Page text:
February 28, 2014 Leave a comment
Nice piece in the NYT on the political and environmental travesty that is the coal ash spill here in NC. When business is the “customer” and the people of the state are just bystanders, this is exactly what you get. Some good bits:
RALEIGH, N.C. — Last June, state employees in charge of stopping water pollution were given updated marching orders on behalf of North Carolina’s new Republican governor and conservative lawmakers.
“The General Assembly doesn’t like you,” an official in the Department of Environment and Natural Resources told supervisors, who had been called from across the state to a drab meeting room here. “They cut your budget, but you didn’t get the message. And they cut your budget again, and you still didn’t get the message.”
From now on, regulators were told, they must focus on customer service, meaning issuing environmental permits for businesses as quickly as possible. Big changes are coming, the official said, according to three people in the meeting, two of whom took notes. “If you don’t like change, you’ll be gone.” …
Current and former state regulators said the watchdog agency, once among the most aggressive in the Southeast, has been transformed under Gov. Pat McCrory into a weak sentry that plays down science, has abandoned its regulatory role and suffers from politicized decision-making. [emphasis mine]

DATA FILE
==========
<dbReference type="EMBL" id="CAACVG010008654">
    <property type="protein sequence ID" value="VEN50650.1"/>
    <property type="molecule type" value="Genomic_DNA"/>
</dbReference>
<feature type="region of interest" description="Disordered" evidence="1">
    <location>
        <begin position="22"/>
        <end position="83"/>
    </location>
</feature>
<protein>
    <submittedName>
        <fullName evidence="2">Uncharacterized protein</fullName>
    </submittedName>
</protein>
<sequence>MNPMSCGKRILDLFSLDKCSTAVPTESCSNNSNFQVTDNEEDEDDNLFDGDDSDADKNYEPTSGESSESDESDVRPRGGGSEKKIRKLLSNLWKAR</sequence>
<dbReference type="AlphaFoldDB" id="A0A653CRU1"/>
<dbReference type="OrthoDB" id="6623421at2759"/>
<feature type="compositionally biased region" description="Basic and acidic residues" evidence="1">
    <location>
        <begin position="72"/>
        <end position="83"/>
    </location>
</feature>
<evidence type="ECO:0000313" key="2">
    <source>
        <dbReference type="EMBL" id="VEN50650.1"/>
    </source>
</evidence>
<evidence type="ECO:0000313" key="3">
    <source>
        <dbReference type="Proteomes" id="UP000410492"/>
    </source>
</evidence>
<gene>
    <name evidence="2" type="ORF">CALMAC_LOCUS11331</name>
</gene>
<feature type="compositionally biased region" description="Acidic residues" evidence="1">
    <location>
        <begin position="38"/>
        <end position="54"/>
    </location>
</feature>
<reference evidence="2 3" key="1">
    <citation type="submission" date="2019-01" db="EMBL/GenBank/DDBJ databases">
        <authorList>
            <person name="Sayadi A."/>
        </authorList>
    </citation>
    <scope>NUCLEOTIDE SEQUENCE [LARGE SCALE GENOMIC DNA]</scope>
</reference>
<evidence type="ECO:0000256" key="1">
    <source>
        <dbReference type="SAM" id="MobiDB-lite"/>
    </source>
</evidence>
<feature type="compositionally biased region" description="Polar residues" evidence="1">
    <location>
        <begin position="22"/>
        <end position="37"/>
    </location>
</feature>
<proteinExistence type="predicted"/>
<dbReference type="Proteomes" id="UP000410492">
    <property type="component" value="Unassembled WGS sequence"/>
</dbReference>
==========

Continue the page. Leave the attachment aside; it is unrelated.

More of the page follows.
Make no mistake, this is all very political. And how is it accomplished?
But current and former agency employees said the treatment of Duke was typical of the pro-industry bias now in place under Governor McCrory, Mr. Skvarla and the General Assembly.
Last year, the environment agency’s budget for water pollution programs was cut by 10.2 percent, a bipartisan commission that approves regulations was reorganized to include only Republican appointees, and the governor vastly expanded the number of agency employees exempt from civil service protections, to 179 from 24.
The effect, said midlevel supervisors who now serve at the pleasure of the governor, is that they are hesitant to crack down on polluters who might complain to Mr. Skvarla or a lawmaker, at the risk of their jobs. Several spoke anonymously out of fear of being fired.
“They want to have a hammer to come down on anybody who hinders developers by enforcing regulations,” said a supervisor whose department is supposed to regulate businesses under laws devised to protect water quality. “We’re scared to death to say no to anyone anymore.”
I don’t hate business. Business is good. But I put the health and safety of my fellow citizens first. And that should damn sure be the job of DENR. The fact that Republicans don’t see it that way is a damn shame. I think the words of a former DENR engineer sum it up well:
“Business is important, but there should be a balance between the regulated community and the environment,” Ms. Wilson said. “It’s all out of balance here.”